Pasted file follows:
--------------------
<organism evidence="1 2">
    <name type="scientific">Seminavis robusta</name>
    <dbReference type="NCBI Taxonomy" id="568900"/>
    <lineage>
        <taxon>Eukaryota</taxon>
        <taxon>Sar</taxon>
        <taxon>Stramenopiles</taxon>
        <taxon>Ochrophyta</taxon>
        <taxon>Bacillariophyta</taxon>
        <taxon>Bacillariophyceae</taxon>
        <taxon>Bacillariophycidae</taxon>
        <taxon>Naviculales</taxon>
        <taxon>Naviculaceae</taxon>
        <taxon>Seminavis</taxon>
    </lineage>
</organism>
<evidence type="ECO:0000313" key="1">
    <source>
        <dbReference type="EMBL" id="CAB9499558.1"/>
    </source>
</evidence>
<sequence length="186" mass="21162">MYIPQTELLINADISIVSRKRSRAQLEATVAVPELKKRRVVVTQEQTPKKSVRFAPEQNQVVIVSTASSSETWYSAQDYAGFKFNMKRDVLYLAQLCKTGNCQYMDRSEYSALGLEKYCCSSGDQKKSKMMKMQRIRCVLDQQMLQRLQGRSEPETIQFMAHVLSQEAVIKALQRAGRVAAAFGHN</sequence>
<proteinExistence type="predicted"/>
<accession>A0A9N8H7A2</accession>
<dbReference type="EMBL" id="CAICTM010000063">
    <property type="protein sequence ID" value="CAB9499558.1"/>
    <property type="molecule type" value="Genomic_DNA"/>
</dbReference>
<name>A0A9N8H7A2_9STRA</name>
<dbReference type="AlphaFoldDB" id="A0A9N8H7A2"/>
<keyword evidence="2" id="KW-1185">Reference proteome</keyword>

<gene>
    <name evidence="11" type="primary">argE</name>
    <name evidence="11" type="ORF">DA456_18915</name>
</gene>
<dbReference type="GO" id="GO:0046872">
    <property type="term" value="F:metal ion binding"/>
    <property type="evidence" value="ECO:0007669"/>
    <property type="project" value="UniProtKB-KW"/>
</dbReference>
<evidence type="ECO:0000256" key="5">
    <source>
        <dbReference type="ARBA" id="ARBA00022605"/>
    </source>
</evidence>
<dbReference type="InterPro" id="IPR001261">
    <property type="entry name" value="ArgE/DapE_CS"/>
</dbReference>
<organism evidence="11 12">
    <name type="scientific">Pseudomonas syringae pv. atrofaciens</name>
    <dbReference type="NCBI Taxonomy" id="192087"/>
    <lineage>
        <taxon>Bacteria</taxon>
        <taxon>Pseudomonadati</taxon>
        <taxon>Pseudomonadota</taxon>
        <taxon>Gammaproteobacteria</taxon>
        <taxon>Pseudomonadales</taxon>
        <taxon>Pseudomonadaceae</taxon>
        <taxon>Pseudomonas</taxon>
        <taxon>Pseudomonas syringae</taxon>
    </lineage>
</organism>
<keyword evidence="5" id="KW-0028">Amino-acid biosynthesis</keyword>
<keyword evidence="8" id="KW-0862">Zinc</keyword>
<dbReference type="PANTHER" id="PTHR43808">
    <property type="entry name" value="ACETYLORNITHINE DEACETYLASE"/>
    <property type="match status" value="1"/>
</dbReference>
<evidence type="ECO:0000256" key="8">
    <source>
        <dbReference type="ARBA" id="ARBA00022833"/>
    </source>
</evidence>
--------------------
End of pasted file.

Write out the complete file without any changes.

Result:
<organism evidence="1 2">
    <name type="scientific">Seminavis robusta</name>
    <dbReference type="NCBI Taxonomy" id="568900"/>
    <lineage>
        <taxon>Eukaryota</taxon>
        <taxon>Sar</taxon>
        <taxon>Stramenopiles</taxon>
        <taxon>Ochrophyta</taxon>
        <taxon>Bacillariophyta</taxon>
        <taxon>Bacillariophyceae</taxon>
        <taxon>Bacillariophycidae</taxon>
        <taxon>Naviculales</taxon>
        <taxon>Naviculaceae</taxon>
        <taxon>Seminavis</taxon>
    </lineage>
</organism>
<evidence type="ECO:0000313" key="1">
    <source>
        <dbReference type="EMBL" id="CAB9499558.1"/>
    </source>
</evidence>
<sequence length="186" mass="21162">MYIPQTELLINADISIVSRKRSRAQLEATVAVPELKKRRVVVTQEQTPKKSVRFAPEQNQVVIVSTASSSETWYSAQDYAGFKFNMKRDVLYLAQLCKTGNCQYMDRSEYSALGLEKYCCSSGDQKKSKMMKMQRIRCVLDQQMLQRLQGRSEPETIQFMAHVLSQEAVIKALQRAGRVAAAFGHN</sequence>
<proteinExistence type="predicted"/>
<accession>A0A9N8H7A2</accession>
<dbReference type="EMBL" id="CAICTM010000063">
    <property type="protein sequence ID" value="CAB9499558.1"/>
    <property type="molecule type" value="Genomic_DNA"/>
</dbReference>
<name>A0A9N8H7A2_9STRA</name>
<dbReference type="AlphaFoldDB" id="A0A9N8H7A2"/>
<keyword evidence="2" id="KW-1185">Reference proteome</keyword>

<gene>
    <name evidence="11" type="primary">argE</name>
    <name evidence="11" type="ORF">DA456_18915</name>
</gene>
<dbReference type="GO" id="GO:0046872">
    <property type="term" value="F:metal ion binding"/>
    <property type="evidence" value="ECO:0007669"/>
    <property type="project" value="UniProtKB-KW"/>
</dbReference>
<evidence type="ECO:0000256" key="5">
    <source>
        <dbReference type="ARBA" id="ARBA00022605"/>
    </source>
</evidence>
<dbReference type="InterPro" id="IPR001261">
    <property type="entry name" value="ArgE/DapE_CS"/>
</dbReference>
<organism evidence="11 12">
    <name type="scientific">Pseudomonas syringae pv. atrofaciens</name>
    <dbReference type="NCBI Taxonomy" id="192087"/>
    <lineage>
        <taxon>Bacteria</taxon>
        <taxon>Pseudomonadati</taxon>
        <taxon>Pseudomonadota</taxon>
        <taxon>Gammaproteobacteria</taxon>
        <taxon>Pseudomonadales</taxon>
        <taxon>Pseudomonadaceae</taxon>
        <taxon>Pseudomonas</taxon>
        <taxon>Pseudomonas syringae</taxon>
    </lineage>
</organism>
<keyword evidence="5" id="KW-0028">Amino-acid biosynthesis</keyword>
<keyword evidence="8" id="KW-0862">Zinc</keyword>
<dbReference type="PANTHER" id="PTHR43808">
    <property type="entry name" value="ACETYLORNITHINE DEACETYLASE"/>
    <property type="match status" value="1"/>
</dbReference>
<evidence type="ECO:0000256" key="8">
    <source>
        <dbReference type="ARBA" id="ARBA00022833"/>
    </source>
</evidence>